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Joined: Nov 16, 2015 6:10 pm

Ontario, Canada


Re: Dorico

Postby tack » Jul 03, 2017 2:23 pm

Been using MuseScore myself when the need arises. It isn't as friendly or slick as it might be, but it seems pretty capable and the price is great. And, oh, look, a new version with some interesting new stuff.

My main problem with MuseScore is MIDI output capability. It requires obscure and difficult third party software to work.

- Jason

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Anders Wall
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Joined: Nov 16, 2015 3:32 pm

Skurup, Sweden


Re: Dorico

Postby Anders Wall » Jul 16, 2017 8:07 pm

Here's a interesting compilation of the ten most common notation programs.

Ten Music Notation Programs, Second Edition
This document presents a one-page score as engraved by ten of the most popular music notation programs: Dorico, Encore, Finale, LilyPond, MuseScore, Music Press, Notion, Overture, Score, and Sibelius. Although all of these applications feature extensive flexibility and offer high quality engraving, each has its own personality, and comparison may be helpful to the musician or engraver making a choice among them. ... 2.pdf?dl=0

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Joined: Aug 23, 2015 7:28 am

New York City

Re: Dorico

Postby Lawrence » Jul 17, 2017 11:07 am

Having messed with it some, I would have to say that Musescore will probably do the job (and you can't beat the price), but the learning curve is fairly steep and the program is very unintuitive IMO. I've found it somewhat easier to play a melody in Cubase, fix the lengths, export it and import it into Musescore, but it's still no walk in the park from there....for me, anyway.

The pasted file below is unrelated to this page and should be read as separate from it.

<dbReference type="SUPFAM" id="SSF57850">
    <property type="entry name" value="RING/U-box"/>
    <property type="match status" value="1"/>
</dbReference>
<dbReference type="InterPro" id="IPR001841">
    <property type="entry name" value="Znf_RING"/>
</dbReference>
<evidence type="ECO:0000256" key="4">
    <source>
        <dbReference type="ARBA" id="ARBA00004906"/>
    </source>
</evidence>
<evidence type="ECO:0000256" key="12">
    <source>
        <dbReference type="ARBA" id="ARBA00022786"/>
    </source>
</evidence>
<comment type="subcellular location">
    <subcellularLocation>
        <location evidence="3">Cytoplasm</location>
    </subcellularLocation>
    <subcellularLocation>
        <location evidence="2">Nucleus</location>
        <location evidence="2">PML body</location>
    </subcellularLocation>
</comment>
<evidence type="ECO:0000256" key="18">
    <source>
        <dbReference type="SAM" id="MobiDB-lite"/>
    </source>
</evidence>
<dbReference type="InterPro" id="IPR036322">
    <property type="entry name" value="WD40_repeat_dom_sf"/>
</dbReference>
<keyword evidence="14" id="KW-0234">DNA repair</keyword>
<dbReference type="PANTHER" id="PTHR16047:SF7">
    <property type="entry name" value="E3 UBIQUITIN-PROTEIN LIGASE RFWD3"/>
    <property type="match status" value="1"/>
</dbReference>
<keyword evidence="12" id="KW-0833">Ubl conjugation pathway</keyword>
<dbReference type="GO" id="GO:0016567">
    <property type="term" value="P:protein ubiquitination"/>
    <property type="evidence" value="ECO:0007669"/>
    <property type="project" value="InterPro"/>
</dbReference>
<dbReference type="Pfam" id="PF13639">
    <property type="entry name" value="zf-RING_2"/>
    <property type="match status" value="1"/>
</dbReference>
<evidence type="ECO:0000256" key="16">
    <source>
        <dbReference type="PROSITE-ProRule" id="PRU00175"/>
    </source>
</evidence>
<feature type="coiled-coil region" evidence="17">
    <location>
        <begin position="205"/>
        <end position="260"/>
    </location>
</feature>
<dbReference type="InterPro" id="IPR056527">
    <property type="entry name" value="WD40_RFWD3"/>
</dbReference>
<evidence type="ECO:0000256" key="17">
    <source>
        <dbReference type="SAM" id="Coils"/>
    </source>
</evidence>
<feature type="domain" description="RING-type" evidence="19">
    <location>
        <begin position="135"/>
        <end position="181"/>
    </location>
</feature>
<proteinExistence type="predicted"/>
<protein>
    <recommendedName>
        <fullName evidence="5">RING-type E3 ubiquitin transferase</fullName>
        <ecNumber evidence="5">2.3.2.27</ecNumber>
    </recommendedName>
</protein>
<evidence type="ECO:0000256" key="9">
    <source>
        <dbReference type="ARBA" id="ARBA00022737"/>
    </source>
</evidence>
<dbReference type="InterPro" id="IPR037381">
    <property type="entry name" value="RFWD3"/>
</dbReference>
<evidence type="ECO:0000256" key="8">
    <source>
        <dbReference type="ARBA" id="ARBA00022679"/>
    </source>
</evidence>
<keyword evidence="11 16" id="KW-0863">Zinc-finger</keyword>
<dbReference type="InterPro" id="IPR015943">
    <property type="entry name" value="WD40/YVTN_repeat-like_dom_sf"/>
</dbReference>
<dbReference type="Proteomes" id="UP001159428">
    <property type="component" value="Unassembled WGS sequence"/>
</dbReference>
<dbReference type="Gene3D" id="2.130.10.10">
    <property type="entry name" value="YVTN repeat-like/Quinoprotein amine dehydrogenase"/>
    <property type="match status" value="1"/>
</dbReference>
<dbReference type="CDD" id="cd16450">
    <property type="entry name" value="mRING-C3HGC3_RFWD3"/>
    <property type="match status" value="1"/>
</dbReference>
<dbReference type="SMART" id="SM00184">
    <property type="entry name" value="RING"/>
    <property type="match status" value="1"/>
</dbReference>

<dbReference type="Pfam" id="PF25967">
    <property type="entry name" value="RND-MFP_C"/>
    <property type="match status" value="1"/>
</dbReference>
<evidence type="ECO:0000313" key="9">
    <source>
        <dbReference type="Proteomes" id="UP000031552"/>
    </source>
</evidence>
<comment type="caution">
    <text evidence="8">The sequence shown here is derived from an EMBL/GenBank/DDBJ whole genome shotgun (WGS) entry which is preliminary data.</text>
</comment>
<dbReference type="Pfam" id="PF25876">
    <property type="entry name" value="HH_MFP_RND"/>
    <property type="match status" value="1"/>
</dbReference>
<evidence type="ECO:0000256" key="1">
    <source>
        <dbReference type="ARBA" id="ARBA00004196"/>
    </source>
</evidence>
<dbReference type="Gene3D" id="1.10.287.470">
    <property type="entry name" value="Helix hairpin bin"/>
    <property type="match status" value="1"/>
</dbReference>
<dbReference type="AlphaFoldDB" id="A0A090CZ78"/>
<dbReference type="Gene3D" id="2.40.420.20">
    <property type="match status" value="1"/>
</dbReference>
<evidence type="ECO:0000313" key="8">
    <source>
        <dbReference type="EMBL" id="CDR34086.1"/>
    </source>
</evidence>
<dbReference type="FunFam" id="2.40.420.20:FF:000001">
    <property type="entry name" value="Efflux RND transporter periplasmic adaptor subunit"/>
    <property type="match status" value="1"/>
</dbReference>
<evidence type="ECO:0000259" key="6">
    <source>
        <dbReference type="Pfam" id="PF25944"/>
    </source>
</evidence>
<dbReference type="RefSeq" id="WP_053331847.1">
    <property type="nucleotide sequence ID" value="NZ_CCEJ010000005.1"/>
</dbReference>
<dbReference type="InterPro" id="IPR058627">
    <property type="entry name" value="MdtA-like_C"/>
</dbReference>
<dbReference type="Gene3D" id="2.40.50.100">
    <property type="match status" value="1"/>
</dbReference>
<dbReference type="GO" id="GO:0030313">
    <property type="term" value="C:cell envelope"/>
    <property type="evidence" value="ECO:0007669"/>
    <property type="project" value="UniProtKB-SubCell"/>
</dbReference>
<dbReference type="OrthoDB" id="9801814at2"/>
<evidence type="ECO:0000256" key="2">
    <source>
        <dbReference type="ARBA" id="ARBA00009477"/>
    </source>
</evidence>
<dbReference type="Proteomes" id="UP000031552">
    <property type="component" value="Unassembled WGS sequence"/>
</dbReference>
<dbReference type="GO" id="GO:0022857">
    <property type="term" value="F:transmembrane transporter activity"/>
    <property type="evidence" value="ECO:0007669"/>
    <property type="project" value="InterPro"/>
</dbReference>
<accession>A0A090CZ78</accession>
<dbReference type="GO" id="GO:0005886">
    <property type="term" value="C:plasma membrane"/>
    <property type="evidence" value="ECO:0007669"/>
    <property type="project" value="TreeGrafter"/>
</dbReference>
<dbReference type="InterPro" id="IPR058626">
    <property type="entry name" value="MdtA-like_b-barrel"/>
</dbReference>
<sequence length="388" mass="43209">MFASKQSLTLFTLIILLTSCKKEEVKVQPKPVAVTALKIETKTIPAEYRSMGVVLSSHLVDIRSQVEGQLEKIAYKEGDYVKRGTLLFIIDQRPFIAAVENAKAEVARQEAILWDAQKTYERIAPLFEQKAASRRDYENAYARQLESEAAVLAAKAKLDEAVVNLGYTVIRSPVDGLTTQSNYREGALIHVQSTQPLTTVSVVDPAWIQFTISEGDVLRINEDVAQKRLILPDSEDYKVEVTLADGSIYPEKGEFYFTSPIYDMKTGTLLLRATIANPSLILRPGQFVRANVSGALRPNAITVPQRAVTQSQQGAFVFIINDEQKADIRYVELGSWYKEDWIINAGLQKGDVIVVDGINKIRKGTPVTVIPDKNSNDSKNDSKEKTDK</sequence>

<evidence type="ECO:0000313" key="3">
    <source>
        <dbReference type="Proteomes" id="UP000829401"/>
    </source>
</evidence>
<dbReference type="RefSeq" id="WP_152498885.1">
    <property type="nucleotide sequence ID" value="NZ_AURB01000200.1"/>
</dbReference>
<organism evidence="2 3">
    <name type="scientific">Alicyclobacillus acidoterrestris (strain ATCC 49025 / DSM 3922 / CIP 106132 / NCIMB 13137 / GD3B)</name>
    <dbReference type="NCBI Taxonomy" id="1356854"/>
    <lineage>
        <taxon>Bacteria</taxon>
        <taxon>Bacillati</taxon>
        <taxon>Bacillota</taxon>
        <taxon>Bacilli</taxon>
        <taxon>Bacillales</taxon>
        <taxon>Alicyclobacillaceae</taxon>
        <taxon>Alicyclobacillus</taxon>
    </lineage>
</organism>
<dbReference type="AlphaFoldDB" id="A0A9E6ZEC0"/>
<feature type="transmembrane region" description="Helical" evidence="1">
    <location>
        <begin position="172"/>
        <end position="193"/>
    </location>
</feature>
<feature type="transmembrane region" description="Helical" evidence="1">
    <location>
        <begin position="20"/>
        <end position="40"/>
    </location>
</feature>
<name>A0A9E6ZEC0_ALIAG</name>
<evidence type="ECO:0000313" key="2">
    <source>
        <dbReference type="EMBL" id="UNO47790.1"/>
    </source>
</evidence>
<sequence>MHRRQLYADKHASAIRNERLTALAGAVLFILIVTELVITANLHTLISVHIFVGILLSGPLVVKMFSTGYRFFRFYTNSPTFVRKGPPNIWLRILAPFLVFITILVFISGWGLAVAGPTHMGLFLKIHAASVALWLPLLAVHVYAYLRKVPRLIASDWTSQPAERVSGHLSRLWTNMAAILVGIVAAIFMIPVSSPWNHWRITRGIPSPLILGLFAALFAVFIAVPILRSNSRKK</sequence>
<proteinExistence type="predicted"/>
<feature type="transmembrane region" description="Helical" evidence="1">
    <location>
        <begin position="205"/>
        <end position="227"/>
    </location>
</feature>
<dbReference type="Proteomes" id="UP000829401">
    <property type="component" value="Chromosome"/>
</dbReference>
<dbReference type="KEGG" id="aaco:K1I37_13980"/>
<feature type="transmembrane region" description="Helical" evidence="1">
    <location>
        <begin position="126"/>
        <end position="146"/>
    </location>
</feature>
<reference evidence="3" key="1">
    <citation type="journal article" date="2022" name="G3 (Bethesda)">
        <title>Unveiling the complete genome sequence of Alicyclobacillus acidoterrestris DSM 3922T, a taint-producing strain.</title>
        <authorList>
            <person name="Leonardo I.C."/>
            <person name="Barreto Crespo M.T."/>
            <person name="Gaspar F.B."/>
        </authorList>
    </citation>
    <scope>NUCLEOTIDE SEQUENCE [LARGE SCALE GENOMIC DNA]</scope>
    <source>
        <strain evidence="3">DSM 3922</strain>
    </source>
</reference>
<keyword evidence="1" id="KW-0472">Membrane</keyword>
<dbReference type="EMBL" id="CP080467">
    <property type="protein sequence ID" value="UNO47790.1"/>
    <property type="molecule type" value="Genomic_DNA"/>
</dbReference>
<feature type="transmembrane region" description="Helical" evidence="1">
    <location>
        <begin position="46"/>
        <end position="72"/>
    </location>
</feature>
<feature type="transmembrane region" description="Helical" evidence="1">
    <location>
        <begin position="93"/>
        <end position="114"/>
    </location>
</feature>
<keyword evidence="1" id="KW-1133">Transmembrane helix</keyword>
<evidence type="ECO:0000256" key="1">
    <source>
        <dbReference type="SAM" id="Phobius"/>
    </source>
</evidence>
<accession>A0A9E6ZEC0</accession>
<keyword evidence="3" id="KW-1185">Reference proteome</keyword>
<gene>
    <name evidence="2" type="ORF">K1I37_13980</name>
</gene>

(YOU can call me Larry)

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West Michigan


Re: Dorico

Postby kpc » Sep 22, 2017 6:59 pm

I don't get much of a chance to use notation, but a project came up where I needed to take the Trombone part from a Keyboard player and give it to a Trombone player. My version of Sibeius (6) runs pretty slow these days, as it is not 64 bit.

SO, I decided to give Dorico a shot - downloaded the 30 day demo and spent the last 8 hours in it. After getting around the learning curve (which took an hour or so - to be able to do what I needed to do) here are my initial thoughts, at least as far as this little project goes:

    - Way easier to use than Sibelius (at least for me). Again accounting for the lack of knowledge, I was able to get in and get things done with couple trips to the online help. But I just get a feeling this is a much better way to work.

    - Flows are really cool. I was able to do all the songs from the show in one document, and keep them separate. Maybe Sibelius and Finale have this function, but it isn't as intuitive as Dorico - and I don't think it is in V 6 of Sibelius. Maybe they have something the same, but it is really cool.